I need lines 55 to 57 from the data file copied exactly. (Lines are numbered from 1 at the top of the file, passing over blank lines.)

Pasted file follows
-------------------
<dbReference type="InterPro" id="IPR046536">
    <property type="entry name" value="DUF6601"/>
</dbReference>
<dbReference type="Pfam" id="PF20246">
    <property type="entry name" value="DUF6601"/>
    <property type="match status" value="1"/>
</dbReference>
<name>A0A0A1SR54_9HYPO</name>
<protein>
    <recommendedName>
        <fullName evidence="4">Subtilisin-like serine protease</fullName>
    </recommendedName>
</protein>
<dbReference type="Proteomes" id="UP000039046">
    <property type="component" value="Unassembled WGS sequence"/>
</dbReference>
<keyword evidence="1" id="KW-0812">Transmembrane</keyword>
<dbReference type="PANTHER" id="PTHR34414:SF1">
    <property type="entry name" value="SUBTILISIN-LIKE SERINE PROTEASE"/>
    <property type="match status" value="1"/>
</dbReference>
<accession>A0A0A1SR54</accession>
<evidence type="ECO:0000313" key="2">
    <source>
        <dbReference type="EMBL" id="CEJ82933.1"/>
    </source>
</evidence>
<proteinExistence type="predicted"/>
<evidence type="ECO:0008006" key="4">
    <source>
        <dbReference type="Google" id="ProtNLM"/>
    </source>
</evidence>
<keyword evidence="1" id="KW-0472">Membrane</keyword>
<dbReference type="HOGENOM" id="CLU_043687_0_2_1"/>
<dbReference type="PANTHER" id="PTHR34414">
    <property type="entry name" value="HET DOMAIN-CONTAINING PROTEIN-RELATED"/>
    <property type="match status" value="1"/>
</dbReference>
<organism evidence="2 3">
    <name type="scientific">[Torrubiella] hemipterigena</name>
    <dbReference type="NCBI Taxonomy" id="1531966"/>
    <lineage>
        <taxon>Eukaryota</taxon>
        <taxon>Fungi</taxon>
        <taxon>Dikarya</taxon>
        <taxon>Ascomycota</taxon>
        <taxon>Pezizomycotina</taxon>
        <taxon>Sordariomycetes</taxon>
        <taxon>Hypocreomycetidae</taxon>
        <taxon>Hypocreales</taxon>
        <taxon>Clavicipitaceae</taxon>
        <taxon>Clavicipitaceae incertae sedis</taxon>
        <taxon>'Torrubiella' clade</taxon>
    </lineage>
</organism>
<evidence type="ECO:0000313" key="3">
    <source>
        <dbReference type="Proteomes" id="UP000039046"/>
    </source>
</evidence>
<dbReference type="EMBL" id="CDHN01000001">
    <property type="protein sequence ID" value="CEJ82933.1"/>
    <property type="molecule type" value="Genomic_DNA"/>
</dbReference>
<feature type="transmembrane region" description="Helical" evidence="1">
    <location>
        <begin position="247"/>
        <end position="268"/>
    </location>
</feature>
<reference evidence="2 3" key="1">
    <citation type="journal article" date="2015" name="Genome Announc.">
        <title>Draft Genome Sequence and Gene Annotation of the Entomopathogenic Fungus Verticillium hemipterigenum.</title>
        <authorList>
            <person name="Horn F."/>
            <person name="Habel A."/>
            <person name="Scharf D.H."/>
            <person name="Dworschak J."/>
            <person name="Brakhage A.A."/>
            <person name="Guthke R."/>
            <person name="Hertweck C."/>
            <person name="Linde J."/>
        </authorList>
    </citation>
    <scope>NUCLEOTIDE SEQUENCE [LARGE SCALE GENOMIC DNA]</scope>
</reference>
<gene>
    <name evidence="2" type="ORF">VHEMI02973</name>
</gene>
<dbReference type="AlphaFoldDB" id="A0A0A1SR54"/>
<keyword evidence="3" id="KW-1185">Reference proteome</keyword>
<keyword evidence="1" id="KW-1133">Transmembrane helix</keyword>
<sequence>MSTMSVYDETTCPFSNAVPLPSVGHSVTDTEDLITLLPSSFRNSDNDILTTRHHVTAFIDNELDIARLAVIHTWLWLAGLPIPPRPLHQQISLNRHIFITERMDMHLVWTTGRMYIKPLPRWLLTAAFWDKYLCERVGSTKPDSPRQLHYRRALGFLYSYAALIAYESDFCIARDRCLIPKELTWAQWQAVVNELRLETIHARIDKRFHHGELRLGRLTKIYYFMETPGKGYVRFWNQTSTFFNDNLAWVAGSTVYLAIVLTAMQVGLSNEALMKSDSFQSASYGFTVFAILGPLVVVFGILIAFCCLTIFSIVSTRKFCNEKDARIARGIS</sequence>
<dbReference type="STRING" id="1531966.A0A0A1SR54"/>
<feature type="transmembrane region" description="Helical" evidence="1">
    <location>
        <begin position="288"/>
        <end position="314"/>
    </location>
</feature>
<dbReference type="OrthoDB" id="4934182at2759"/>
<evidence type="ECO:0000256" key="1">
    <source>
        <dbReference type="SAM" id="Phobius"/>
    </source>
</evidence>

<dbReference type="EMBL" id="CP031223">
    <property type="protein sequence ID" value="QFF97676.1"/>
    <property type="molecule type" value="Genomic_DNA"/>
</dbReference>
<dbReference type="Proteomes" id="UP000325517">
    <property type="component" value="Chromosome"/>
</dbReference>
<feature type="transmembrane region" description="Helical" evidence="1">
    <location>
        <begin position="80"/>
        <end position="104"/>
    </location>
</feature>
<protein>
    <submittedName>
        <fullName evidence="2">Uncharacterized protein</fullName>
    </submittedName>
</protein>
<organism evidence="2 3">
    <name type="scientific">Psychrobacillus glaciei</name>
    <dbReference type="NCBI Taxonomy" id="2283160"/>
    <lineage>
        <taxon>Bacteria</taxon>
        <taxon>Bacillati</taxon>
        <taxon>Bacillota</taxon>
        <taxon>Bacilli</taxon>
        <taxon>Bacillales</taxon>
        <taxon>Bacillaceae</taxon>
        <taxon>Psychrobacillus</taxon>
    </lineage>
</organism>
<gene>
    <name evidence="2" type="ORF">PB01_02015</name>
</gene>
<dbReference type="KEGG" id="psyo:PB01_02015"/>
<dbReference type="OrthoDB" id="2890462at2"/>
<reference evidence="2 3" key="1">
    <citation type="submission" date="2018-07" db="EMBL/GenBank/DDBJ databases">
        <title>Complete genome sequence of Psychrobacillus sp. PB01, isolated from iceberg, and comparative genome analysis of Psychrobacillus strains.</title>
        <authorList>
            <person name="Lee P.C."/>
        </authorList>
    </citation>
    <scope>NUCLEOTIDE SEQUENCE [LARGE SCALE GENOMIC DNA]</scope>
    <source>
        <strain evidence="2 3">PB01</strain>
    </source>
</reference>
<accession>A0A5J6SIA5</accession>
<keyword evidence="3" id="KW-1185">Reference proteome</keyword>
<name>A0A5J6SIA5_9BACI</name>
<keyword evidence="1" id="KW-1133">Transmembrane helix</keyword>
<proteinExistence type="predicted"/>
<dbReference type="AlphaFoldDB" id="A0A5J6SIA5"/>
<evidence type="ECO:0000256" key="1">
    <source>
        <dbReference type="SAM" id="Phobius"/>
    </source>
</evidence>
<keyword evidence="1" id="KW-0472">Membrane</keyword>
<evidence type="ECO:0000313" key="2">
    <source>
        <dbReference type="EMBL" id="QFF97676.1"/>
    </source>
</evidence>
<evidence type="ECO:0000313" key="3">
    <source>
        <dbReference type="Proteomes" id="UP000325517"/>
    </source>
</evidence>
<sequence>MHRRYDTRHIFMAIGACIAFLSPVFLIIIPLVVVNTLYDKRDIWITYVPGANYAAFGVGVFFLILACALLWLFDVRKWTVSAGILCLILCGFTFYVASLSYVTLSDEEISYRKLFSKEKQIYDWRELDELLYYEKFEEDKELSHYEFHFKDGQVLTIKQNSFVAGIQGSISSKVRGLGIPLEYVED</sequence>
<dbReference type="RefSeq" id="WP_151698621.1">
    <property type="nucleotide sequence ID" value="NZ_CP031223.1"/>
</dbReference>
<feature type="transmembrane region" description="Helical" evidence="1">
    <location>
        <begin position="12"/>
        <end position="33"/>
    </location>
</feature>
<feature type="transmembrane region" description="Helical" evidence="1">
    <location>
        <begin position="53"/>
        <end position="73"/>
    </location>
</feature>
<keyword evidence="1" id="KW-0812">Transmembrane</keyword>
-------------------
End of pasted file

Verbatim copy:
    </lineage>
</organism>
<evidence type="ECO:0000313" key="3">